The California woman who gave birth to octuplets on Monday, although once married, seems to have had all 14 of her kids out of wedlock -- and various public records raise questions about the family's ability to support them.
I do not buy the argument that people have an unlimited right to make babies. We pay for bad reproductive decisions of others for decades.
The woman already had 6 kids! She has no right to burden the rest of us in this way. We taxpayers face big bills for her decisions.
No matter what your income, giving birth and caring for octuplets is an expensive proposition. The infants' delivery was performed by a team of 46 doctors, nurses and surgical assistants stationed in four delivery rooms at Kaiser Permanente Bellflower Medical Center in Bellflower, Calif., and it likely cost hundreds of thousands of dollars.
The births were extremely expensive. Then comes the neonatal intensive care at a few thousand dollars per day per baby.
All these premature babies which competed for limited nutrients in the womb will probably suffer lifelong learning disabilities. We will pay even more for decades to come. Special schooling, kids who grow up to be low-performing in the job market - assuming they can even work.
"If she went to a fertility clinic, there's wide consensus from every single ethicist and fertility specialist that this was irresponsible and unethical to implant that many embryos," said M. Sara Rosenthal, bioethicist at the University of Kentucky's College of Medicine. "This is an outrageous situation that should not happen."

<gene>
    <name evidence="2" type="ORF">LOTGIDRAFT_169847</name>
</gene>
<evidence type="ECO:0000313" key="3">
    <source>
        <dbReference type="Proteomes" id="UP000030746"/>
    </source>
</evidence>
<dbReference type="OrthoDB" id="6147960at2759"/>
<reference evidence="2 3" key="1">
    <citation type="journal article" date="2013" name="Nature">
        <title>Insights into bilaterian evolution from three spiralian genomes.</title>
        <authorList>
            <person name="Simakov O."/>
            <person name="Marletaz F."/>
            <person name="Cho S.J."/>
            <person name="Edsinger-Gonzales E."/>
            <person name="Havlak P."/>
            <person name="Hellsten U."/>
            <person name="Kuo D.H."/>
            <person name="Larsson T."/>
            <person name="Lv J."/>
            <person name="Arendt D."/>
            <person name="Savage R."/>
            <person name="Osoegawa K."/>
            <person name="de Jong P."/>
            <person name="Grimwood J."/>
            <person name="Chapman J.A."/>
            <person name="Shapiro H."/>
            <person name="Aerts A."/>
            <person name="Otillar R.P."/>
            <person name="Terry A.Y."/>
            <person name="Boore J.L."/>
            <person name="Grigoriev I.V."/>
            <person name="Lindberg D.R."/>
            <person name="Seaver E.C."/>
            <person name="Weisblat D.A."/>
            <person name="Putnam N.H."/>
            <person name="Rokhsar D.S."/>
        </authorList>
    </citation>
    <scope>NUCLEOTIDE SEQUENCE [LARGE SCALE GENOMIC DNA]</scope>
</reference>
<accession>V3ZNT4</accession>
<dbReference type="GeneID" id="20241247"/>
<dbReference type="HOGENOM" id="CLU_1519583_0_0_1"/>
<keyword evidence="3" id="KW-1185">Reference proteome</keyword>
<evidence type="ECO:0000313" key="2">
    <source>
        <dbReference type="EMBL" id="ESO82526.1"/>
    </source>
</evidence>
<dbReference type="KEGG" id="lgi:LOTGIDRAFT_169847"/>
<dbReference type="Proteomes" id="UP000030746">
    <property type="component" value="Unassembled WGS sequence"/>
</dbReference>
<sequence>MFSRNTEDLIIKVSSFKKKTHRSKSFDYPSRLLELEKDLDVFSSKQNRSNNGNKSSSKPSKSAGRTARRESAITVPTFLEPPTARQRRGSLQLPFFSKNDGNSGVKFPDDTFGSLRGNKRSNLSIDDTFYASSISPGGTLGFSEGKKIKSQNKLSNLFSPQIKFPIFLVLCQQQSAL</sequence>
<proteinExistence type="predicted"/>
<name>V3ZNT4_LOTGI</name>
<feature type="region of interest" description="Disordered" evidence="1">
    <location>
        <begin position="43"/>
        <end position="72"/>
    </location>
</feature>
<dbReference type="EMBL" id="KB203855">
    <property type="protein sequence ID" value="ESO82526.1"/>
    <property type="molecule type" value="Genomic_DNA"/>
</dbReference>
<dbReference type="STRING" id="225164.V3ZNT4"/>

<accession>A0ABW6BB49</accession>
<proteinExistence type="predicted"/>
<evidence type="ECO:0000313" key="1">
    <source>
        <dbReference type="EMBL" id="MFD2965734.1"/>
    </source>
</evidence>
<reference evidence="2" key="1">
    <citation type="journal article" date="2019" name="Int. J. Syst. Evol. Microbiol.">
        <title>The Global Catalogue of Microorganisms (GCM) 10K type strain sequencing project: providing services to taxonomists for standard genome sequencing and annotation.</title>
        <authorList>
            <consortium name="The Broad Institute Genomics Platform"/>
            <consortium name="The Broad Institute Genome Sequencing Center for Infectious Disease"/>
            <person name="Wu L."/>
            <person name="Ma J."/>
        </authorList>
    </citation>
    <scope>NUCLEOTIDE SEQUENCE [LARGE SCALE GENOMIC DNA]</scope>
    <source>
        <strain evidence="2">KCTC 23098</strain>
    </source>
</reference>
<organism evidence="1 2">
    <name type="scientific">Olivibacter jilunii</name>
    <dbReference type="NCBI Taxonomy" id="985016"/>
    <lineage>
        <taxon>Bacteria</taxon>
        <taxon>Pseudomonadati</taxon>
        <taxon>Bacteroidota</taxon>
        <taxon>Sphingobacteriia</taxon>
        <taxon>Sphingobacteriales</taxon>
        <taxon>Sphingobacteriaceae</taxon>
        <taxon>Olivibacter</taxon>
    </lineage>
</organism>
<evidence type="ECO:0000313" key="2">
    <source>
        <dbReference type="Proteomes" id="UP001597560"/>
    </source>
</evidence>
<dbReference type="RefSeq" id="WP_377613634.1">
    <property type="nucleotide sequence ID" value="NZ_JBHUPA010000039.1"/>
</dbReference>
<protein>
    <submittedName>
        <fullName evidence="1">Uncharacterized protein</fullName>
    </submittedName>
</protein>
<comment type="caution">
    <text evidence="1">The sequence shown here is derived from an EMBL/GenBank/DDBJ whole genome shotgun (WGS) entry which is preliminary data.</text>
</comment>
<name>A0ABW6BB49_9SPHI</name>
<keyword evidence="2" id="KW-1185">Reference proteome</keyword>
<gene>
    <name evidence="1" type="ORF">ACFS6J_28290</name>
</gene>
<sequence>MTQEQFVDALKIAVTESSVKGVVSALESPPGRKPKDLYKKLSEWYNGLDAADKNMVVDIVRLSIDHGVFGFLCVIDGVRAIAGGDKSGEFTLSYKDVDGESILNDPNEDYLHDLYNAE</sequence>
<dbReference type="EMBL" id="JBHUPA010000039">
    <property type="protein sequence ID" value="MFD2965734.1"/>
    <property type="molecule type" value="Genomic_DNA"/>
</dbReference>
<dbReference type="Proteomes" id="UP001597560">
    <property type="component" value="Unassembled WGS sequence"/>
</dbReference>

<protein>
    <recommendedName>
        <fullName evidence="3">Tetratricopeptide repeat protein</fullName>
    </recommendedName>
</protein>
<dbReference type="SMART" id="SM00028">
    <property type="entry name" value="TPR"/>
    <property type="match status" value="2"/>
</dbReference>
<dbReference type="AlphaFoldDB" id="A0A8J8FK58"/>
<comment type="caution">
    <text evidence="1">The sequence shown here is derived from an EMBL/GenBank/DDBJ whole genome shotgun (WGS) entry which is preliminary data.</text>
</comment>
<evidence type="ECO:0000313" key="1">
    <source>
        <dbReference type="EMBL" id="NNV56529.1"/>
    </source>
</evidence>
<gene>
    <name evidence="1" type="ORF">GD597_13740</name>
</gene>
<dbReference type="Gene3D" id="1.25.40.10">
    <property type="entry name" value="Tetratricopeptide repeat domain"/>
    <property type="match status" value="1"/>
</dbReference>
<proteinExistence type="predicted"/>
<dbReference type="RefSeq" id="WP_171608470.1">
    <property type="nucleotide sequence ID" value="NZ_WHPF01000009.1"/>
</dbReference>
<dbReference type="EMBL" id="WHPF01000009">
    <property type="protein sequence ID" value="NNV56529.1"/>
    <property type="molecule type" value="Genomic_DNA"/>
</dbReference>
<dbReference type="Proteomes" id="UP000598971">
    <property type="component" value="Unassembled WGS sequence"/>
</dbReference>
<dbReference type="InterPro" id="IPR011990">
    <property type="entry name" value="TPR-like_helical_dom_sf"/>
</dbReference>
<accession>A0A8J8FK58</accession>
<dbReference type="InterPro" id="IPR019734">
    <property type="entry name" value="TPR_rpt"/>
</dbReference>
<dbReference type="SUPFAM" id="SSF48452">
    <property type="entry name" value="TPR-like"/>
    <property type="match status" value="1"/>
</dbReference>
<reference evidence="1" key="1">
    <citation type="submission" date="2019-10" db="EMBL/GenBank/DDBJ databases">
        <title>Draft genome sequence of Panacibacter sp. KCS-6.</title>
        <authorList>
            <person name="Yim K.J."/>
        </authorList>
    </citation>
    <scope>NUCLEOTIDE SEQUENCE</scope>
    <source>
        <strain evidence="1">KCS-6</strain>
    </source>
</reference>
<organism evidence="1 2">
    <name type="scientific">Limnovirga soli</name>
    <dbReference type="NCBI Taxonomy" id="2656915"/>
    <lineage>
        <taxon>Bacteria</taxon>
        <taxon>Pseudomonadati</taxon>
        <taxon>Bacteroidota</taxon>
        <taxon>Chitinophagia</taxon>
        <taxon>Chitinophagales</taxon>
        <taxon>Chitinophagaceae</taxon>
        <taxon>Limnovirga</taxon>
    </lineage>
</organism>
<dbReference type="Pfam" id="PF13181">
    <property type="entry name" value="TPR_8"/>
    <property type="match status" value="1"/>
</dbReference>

Doctors say that giving birth to extreme multiples comes with tremendous risks for both the mother and the babies. Risks for the children include bleeding in the brain, intestinal problems, developmental delays and lifelong learning disabilities.
Large multiple births "are presented on TV shows as a 'Brady Bunch' moment. They're not," fumed Arthur Caplan, bioethics chairman at the University of Pennsylvania. He noted the serious and sometimes lethal complications and crushing medical costs that often come with high-multiple births.
But Dr. Jeffrey Steinberg, who has fertility clinics in Los Angeles, Las Vegas and New York, countered: "Who am I to say that six is the limit? There are people who like to have big families."
Mom tried to declare bankruptcy in March 2008.
The mother of the octuplets lives with her parents in a modest, single-story home on a quiet cul-de-sac in Whittier, a Los Angeles suburb of about 85,000. Children's bicycles, a pink car and a wagon were scattered in the yard and driveway.
On Thursday night, the children's grandfather came to the door and angrily told reporters to leave the property.
Court records show Suleman filed for bankruptcy last March, but after she failed to make required payments and appear at a creditors' meeting, the case was dismissed. She reported liabilities of $981,371, mostly money owed on two houses she owns in Whittier.
Update: Steve Sailer has lots more details about the family. Get this: one of the existing 6 children is autistic. So mom and grandmom already have a big burden just caring for the existing brood.
|Share |||By Randall Parker at 2009 January 31 12:10 AM Civilizations Decay|